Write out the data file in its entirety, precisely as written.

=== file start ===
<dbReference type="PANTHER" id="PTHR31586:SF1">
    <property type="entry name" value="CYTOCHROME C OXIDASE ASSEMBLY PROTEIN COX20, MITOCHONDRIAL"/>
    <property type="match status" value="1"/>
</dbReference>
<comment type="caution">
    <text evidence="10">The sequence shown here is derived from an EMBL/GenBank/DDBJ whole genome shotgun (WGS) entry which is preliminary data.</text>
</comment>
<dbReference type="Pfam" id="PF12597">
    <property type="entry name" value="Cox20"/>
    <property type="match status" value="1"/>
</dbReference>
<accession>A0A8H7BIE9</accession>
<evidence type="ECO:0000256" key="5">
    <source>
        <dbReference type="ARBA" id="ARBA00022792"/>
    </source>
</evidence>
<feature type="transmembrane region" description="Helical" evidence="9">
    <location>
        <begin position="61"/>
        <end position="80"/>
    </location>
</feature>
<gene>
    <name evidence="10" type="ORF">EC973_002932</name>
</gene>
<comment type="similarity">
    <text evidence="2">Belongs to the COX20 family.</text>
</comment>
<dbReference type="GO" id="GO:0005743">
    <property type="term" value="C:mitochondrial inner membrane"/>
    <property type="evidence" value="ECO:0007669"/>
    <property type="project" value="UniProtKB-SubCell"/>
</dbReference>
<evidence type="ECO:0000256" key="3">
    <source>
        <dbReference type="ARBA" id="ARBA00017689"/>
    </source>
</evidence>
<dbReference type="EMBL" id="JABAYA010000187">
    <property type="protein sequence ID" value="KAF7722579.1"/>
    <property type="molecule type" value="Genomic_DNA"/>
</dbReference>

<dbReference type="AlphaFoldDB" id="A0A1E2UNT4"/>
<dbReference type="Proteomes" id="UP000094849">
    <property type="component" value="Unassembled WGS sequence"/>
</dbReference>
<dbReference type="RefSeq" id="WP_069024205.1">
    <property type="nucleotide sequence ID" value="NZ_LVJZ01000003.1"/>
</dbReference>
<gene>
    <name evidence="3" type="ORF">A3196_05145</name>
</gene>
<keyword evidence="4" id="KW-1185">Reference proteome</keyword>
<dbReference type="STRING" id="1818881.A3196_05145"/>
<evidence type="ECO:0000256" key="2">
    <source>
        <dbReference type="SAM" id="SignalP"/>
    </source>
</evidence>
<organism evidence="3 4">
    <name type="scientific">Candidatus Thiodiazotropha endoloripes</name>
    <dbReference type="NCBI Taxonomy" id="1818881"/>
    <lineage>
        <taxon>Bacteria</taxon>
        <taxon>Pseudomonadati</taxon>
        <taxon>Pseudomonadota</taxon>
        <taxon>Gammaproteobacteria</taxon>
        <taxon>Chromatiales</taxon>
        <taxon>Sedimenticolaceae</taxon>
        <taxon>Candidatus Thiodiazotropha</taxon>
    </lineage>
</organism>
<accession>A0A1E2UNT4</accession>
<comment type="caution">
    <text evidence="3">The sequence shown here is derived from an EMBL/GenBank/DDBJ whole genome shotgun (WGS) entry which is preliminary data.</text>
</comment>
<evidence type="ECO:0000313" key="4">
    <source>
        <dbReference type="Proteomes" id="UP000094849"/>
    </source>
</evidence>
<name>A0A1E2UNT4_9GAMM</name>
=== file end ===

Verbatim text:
<dbReference type="PANTHER" id="PTHR31586:SF1">
    <property type="entry name" value="CYTOCHROME C OXIDASE ASSEMBLY PROTEIN COX20, MITOCHONDRIAL"/>
    <property type="match status" value="1"/>
</dbReference>
<comment type="caution">
    <text evidence="10">The sequence shown here is derived from an EMBL/GenBank/DDBJ whole genome shotgun (WGS) entry which is preliminary data.</text>
</comment>
<dbReference type="Pfam" id="PF12597">
    <property type="entry name" value="Cox20"/>
    <property type="match status" value="1"/>
</dbReference>
<accession>A0A8H7BIE9</accession>
<evidence type="ECO:0000256" key="5">
    <source>
        <dbReference type="ARBA" id="ARBA00022792"/>
    </source>
</evidence>
<feature type="transmembrane region" description="Helical" evidence="9">
    <location>
        <begin position="61"/>
        <end position="80"/>
    </location>
</feature>
<gene>
    <name evidence="10" type="ORF">EC973_002932</name>
</gene>
<comment type="similarity">
    <text evidence="2">Belongs to the COX20 family.</text>
</comment>
<dbReference type="GO" id="GO:0005743">
    <property type="term" value="C:mitochondrial inner membrane"/>
    <property type="evidence" value="ECO:0007669"/>
    <property type="project" value="UniProtKB-SubCell"/>
</dbReference>
<evidence type="ECO:0000256" key="3">
    <source>
        <dbReference type="ARBA" id="ARBA00017689"/>
    </source>
</evidence>
<dbReference type="EMBL" id="JABAYA010000187">
    <property type="protein sequence ID" value="KAF7722579.1"/>
    <property type="molecule type" value="Genomic_DNA"/>
</dbReference>

<dbReference type="AlphaFoldDB" id="A0A1E2UNT4"/>
<dbReference type="Proteomes" id="UP000094849">
    <property type="component" value="Unassembled WGS sequence"/>
</dbReference>
<dbReference type="RefSeq" id="WP_069024205.1">
    <property type="nucleotide sequence ID" value="NZ_LVJZ01000003.1"/>
</dbReference>
<gene>
    <name evidence="3" type="ORF">A3196_05145</name>
</gene>
<keyword evidence="4" id="KW-1185">Reference proteome</keyword>
<dbReference type="STRING" id="1818881.A3196_05145"/>
<evidence type="ECO:0000256" key="2">
    <source>
        <dbReference type="SAM" id="SignalP"/>
    </source>
</evidence>
<organism evidence="3 4">
    <name type="scientific">Candidatus Thiodiazotropha endoloripes</name>
    <dbReference type="NCBI Taxonomy" id="1818881"/>
    <lineage>
        <taxon>Bacteria</taxon>
        <taxon>Pseudomonadati</taxon>
        <taxon>Pseudomonadota</taxon>
        <taxon>Gammaproteobacteria</taxon>
        <taxon>Chromatiales</taxon>
        <taxon>Sedimenticolaceae</taxon>
        <taxon>Candidatus Thiodiazotropha</taxon>
    </lineage>
</organism>
<accession>A0A1E2UNT4</accession>
<comment type="caution">
    <text evidence="3">The sequence shown here is derived from an EMBL/GenBank/DDBJ whole genome shotgun (WGS) entry which is preliminary data.</text>
</comment>
<evidence type="ECO:0000313" key="4">
    <source>
        <dbReference type="Proteomes" id="UP000094849"/>
    </source>
</evidence>
<name>A0A1E2UNT4_9GAMM</name>